Charlotte Personal Injury Attorney Matthew R. Arnold of Arnold & Smith, PLLC answers the question “What exactly is a wrongful death claim?”
Dr. J.B. Perdue says “ambulance-chasing lawyers” are to blame for the first known settlement of a lawsuit ever made by North Carolina’s medical examiner system.
Larry Green was found by emergency responders lying face down beside a road in Franklin County, North Carolina on January 24, 2005. Green had a noticeable head wound, and one paramedic could find no vital signs.
Dr. Perdue was summoned to the scene. After examining Green, Perdue ordered the man to be placed in a body bag and transported to a morgue. A paramedic suggested to Dr. Perdue that Green might be breathing, however Dr. Perdue dismissed this by saying that left-over air was merely escaping Green’s body.
According to court documents, some eight witnesses saw Green’s chest and abdomen move while on the scene. In addition, as Green was placed into the body bag, witnesses saw his right eyelid twitching. Dr. Perdue attributed this to a muscle spasm, saying it was “like a frog leg jumping in a frying pan.”
Luckily for Green, later on in the evening a North Carolina Highway Patrol trooper needed additional information about circumstances of Green’s death. When Dr. Perdue removed Green’s body from a morgue refrigerator drawer, he realized the man was still alive.
Green is now 39 and living in a nursing home. He is unable to walk or talk.
Green’s family settled claims against Franklin County, the local Emergency Medical Service and two paramedics in 2009 for $1 million. In the meantime, the family filed a claim against the Department of Health and Human Services in 2008. That Department is responsible for the work of medical examiners. By the time the family filed its claim, the cost of Green’s day-to-day care had exceeded $650,000.
Green’s family contended that Dr. Perdue was negligent in his handling of the investigation into Green’s injuries and the false “dead” declaration. Charlotte attorney Bob Bollinger told WBTV he was surprised the settlement was not larger, suggesting that the State may have contended that the severity of Green’s injuries were caused by his being struck by a car, as opposed to any negligence on the part of Dr. Perdue.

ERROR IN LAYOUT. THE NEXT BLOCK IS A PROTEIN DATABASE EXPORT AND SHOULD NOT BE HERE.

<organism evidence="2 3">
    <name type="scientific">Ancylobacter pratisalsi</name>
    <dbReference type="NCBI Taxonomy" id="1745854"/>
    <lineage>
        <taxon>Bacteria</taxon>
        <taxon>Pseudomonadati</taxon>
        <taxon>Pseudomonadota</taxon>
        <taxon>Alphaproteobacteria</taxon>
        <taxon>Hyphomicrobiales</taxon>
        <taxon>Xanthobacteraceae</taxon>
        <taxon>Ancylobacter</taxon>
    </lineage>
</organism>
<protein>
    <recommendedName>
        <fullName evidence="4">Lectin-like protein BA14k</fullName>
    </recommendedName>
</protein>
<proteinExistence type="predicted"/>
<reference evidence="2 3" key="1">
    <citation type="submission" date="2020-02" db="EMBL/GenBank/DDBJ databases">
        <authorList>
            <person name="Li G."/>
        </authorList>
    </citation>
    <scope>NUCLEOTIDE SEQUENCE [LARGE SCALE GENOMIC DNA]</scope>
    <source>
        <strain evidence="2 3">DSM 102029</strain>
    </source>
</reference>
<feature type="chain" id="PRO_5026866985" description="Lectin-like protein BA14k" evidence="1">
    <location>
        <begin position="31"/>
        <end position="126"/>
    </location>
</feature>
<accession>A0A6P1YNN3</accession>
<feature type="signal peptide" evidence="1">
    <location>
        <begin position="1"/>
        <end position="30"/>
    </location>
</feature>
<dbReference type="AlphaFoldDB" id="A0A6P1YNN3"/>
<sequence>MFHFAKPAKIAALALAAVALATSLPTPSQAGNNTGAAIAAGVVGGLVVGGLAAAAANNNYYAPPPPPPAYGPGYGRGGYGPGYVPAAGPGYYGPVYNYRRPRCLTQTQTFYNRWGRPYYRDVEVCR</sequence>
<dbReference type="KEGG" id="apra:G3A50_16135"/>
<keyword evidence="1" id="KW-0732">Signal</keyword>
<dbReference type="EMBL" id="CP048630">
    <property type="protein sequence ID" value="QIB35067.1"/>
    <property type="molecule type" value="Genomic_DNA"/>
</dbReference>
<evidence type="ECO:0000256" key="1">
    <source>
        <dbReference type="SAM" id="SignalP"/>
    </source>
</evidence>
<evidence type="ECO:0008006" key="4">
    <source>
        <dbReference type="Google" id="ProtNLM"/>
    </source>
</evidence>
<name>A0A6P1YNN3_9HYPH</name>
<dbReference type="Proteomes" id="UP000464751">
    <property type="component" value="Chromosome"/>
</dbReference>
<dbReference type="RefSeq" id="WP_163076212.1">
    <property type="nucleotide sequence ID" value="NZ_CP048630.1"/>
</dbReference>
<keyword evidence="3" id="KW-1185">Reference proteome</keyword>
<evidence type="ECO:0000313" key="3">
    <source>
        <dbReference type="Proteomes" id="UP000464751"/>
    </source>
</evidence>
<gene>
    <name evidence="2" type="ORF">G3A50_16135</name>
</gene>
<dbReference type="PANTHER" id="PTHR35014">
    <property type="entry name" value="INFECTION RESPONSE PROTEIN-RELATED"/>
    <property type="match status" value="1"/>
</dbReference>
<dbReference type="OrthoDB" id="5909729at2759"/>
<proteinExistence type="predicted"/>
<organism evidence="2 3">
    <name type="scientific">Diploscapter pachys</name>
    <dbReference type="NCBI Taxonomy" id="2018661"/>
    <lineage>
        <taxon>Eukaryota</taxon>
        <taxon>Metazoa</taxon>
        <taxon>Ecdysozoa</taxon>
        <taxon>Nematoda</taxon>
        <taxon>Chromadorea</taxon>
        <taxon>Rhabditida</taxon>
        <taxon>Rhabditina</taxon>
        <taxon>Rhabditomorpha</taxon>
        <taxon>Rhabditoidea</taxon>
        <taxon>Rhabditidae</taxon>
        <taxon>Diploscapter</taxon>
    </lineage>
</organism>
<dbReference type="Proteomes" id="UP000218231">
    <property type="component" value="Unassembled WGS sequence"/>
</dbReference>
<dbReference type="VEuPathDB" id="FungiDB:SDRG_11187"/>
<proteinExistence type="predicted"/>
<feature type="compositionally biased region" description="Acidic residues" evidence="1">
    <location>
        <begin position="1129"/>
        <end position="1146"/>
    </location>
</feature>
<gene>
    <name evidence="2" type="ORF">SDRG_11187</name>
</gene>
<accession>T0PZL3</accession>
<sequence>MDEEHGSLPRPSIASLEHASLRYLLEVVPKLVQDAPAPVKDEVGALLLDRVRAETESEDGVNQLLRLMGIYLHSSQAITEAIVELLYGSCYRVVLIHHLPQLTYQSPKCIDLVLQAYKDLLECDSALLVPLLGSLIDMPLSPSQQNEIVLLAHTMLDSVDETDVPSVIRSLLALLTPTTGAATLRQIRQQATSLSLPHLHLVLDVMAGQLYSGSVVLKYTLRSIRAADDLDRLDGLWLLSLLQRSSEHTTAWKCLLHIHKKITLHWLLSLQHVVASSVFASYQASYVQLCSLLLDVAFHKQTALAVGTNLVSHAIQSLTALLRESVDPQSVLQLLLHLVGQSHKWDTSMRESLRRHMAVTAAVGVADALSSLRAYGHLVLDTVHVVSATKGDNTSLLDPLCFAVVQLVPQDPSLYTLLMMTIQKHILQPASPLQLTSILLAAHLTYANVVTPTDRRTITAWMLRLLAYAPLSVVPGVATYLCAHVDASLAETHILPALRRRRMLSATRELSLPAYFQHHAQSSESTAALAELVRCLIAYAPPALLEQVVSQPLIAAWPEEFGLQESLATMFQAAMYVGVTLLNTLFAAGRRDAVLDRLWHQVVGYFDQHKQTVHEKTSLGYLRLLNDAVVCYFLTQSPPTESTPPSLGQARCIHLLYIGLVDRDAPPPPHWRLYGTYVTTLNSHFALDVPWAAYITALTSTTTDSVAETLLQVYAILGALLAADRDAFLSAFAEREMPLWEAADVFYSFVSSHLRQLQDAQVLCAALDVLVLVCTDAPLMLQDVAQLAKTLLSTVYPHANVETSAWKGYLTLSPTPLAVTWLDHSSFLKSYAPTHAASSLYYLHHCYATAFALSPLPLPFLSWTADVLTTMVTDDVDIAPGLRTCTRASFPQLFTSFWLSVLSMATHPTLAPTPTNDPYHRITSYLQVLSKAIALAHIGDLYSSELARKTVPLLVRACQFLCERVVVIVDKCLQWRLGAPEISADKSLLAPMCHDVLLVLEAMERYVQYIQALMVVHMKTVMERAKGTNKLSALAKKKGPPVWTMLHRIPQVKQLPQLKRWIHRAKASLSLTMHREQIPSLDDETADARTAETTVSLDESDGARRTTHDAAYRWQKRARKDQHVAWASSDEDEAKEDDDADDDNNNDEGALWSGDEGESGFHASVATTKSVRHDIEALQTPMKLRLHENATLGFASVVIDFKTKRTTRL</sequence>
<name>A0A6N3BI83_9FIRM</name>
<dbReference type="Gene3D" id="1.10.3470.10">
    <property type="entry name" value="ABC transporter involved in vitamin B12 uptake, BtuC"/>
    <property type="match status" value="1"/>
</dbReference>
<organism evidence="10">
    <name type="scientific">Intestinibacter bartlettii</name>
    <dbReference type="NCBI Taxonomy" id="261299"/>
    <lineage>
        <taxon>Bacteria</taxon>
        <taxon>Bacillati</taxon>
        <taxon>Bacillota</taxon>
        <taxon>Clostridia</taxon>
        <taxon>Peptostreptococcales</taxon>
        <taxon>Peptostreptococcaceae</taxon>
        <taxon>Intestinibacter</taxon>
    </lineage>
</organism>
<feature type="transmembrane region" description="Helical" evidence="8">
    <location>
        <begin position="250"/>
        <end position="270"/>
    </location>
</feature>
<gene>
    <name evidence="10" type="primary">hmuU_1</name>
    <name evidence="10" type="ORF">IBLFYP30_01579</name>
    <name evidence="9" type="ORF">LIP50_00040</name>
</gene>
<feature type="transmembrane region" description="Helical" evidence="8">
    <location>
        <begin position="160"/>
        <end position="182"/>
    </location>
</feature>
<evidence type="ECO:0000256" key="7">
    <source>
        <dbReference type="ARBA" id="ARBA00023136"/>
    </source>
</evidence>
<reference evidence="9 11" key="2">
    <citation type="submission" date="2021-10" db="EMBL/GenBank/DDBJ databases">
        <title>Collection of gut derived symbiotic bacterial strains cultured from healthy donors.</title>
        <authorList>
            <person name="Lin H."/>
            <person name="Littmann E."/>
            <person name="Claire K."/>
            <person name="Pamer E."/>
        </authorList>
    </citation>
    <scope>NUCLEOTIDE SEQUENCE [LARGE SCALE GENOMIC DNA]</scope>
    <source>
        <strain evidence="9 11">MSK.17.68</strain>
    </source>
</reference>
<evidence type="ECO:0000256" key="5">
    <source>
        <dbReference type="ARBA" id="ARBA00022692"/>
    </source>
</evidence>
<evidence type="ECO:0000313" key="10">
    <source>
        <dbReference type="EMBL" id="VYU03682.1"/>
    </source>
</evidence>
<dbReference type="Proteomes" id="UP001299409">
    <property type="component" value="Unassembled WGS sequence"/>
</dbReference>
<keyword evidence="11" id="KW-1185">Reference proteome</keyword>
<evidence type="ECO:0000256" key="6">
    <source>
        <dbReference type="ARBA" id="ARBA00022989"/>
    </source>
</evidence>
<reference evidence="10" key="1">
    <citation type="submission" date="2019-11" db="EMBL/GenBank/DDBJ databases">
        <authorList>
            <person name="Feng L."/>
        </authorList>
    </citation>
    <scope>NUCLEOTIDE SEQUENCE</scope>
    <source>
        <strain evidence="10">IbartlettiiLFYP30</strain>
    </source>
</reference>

“It seems like the state got off easy,” Bollinger told WBTV.
Medical examiners are often called to the scene of suspicious or violent deaths. Their reports are used by investigators to assist in solving crimes. The Charlotte Observer reported last year that many of North Carolina’s 350 medical examiners do not follow recommended practices. In many cases, they do not even visit the scene at which an individual perished and in some cases do not even view bodies.
Asked whether he felt any guilt for what happened to Mr. Green, Dr. Perdue told WBTV: “Hell no.”
If you or someone you know has any questions regarding potential personal injury claims, feel free to contact the experienced personal injury attorneys at Arnold & Smith, PLLC in Charlotte, North Carolina for a free consultation. Call toll free at (955) 370-2828 or click here for additional resources.
About the Author
Matthew Arnold is a Managing Member of Arnold & Smith, PLLC, where he focuses on the areas of family law, divorce, child custody, child support, alimony and equitable distribution.
Mr. Arnold was raised in Charlotte, where he graduated from Providence Senior High School. He attended Belmont Abbey College, where he graduated cum laude, before attending law school at the University of North Carolina at Chapel Hill on a full academic scholarship.
A board-certified specialist in the practice of Family Law, Mr. Arnold is admitted to practice in all state courts in North Carolina, in the United States Federal Court for the Western District of North Carolina, in the North Carolina Court of Appeals and Supreme Court, and in the Fourth Circuit United States Court of Appeals in Richmond, Virginia.
In his free time, Mr. Arnold enjoys golfing and spending time with his wife and three children.
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